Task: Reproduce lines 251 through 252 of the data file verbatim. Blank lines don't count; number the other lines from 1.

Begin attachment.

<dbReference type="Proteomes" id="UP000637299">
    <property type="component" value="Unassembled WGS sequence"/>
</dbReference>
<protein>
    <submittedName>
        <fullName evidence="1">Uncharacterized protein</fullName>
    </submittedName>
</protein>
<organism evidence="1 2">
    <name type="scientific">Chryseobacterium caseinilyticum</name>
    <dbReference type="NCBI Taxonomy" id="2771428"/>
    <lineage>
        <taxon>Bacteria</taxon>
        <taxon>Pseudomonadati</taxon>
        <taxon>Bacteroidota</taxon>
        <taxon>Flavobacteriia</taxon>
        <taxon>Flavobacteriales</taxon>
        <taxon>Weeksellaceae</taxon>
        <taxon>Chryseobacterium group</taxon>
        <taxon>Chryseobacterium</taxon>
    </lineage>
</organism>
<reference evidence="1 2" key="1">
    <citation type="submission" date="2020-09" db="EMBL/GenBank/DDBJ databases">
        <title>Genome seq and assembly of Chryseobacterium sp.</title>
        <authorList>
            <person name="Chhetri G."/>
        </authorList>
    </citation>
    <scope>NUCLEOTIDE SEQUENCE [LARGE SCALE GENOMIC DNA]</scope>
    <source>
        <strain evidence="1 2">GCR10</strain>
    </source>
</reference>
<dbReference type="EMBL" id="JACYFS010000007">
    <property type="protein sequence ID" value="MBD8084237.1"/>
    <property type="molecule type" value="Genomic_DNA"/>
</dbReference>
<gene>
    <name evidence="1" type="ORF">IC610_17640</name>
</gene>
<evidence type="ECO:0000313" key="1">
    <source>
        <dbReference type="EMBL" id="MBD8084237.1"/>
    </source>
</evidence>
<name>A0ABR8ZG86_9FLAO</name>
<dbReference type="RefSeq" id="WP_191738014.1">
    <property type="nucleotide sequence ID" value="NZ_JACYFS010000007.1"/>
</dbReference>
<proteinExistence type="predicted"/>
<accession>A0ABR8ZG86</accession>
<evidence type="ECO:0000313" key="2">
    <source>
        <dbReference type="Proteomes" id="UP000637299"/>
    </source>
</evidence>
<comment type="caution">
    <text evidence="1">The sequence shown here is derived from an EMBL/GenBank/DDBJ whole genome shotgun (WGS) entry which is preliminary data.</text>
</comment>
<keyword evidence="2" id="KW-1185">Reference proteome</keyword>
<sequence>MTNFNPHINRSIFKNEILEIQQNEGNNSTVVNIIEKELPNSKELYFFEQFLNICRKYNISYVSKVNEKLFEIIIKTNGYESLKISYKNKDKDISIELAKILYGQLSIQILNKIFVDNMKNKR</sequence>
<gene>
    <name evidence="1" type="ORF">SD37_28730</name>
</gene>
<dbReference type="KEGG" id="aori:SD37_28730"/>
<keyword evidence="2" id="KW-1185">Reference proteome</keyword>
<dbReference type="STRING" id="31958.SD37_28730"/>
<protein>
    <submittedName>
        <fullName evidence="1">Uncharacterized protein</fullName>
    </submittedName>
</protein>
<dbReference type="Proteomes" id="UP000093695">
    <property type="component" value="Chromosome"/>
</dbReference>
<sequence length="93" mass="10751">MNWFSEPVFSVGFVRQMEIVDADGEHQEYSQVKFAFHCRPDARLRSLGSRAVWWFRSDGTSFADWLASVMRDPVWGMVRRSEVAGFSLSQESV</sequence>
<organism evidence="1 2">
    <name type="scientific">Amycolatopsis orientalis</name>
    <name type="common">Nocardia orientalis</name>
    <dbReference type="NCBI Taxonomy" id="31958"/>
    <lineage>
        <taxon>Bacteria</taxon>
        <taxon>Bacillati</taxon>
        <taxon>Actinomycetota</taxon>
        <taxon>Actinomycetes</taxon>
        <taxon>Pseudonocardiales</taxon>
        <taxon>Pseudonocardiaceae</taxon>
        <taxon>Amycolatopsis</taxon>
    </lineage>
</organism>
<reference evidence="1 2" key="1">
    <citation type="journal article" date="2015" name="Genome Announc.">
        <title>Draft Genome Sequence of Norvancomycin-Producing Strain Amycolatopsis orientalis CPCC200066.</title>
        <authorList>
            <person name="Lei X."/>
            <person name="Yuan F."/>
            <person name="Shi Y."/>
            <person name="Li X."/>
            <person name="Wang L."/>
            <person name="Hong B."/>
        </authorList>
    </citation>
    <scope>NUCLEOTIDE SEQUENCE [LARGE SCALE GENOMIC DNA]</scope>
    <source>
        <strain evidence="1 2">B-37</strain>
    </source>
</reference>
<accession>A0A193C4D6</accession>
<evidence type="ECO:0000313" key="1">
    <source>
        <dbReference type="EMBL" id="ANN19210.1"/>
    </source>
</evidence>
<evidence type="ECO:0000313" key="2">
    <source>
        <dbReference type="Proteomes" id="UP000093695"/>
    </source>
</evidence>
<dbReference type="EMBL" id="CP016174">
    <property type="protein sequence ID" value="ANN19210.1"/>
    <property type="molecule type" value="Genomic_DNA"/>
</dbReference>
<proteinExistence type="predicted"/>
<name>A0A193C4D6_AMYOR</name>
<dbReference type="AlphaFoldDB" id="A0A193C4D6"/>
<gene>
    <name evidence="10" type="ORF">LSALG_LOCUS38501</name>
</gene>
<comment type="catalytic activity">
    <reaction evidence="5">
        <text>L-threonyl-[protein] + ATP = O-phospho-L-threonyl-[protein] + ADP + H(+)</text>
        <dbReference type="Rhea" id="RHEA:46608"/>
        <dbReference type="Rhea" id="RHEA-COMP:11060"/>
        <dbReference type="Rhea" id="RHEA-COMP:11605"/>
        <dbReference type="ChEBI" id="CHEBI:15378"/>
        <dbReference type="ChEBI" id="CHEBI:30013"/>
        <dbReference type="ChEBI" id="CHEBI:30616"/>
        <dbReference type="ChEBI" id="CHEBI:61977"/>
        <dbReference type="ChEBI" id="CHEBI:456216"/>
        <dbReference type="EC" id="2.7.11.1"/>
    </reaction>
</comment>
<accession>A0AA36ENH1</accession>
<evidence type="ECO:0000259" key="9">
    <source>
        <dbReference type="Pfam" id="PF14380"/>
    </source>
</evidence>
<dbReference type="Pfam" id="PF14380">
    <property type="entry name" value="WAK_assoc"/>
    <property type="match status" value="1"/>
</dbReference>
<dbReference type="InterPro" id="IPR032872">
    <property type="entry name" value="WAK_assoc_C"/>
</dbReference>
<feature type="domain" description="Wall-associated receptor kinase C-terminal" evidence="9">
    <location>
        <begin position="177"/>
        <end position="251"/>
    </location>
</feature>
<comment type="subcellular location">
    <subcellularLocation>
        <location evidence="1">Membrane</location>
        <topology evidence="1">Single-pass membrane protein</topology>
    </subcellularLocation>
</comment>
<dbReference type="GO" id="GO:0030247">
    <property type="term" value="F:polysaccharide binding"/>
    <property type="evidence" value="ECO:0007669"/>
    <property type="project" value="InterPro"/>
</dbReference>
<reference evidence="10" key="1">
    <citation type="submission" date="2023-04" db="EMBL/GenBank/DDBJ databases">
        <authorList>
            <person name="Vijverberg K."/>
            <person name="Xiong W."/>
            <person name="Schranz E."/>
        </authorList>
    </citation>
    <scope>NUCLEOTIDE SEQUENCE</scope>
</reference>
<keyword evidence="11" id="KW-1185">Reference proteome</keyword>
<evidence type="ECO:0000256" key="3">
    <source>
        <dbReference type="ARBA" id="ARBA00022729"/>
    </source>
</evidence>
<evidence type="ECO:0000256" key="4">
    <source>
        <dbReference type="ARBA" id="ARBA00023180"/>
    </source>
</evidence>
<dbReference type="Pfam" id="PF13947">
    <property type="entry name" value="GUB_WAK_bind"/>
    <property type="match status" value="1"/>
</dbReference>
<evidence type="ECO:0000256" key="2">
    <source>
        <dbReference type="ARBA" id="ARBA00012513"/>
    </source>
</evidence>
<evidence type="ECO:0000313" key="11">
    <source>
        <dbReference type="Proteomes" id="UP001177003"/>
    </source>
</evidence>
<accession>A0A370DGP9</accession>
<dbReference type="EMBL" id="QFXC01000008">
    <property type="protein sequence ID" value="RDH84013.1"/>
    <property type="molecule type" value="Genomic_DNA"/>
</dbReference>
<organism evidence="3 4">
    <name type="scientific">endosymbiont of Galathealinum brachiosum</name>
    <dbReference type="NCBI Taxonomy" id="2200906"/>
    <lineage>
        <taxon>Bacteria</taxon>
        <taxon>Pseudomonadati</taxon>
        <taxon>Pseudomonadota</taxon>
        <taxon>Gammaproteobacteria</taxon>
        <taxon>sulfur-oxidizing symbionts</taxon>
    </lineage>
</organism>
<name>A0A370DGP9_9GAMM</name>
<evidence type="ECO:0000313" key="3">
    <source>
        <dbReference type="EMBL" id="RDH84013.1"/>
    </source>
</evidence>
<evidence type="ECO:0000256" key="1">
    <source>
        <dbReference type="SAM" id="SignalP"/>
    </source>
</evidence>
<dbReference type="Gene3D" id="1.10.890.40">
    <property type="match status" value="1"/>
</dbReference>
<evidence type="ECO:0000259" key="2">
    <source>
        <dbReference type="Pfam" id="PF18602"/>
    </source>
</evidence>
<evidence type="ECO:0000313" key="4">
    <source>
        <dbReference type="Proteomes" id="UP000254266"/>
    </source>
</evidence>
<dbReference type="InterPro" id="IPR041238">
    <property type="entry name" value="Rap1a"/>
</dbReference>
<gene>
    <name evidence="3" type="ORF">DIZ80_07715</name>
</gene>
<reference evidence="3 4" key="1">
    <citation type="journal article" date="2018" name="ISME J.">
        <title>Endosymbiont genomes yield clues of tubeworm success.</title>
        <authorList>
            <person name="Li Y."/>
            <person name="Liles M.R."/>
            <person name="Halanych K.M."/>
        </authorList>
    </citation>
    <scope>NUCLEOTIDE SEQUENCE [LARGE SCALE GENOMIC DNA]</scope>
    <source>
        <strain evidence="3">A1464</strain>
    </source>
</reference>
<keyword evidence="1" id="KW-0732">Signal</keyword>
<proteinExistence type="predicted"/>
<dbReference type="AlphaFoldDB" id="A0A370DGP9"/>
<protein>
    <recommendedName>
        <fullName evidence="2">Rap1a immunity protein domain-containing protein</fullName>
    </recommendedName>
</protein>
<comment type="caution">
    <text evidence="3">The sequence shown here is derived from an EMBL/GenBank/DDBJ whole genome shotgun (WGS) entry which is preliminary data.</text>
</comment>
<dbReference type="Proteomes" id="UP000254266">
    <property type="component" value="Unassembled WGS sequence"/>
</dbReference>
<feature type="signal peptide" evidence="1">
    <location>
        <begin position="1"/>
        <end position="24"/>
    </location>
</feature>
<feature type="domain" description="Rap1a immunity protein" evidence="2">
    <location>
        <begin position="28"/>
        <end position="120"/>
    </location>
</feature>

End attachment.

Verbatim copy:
</dbReference>
<gene>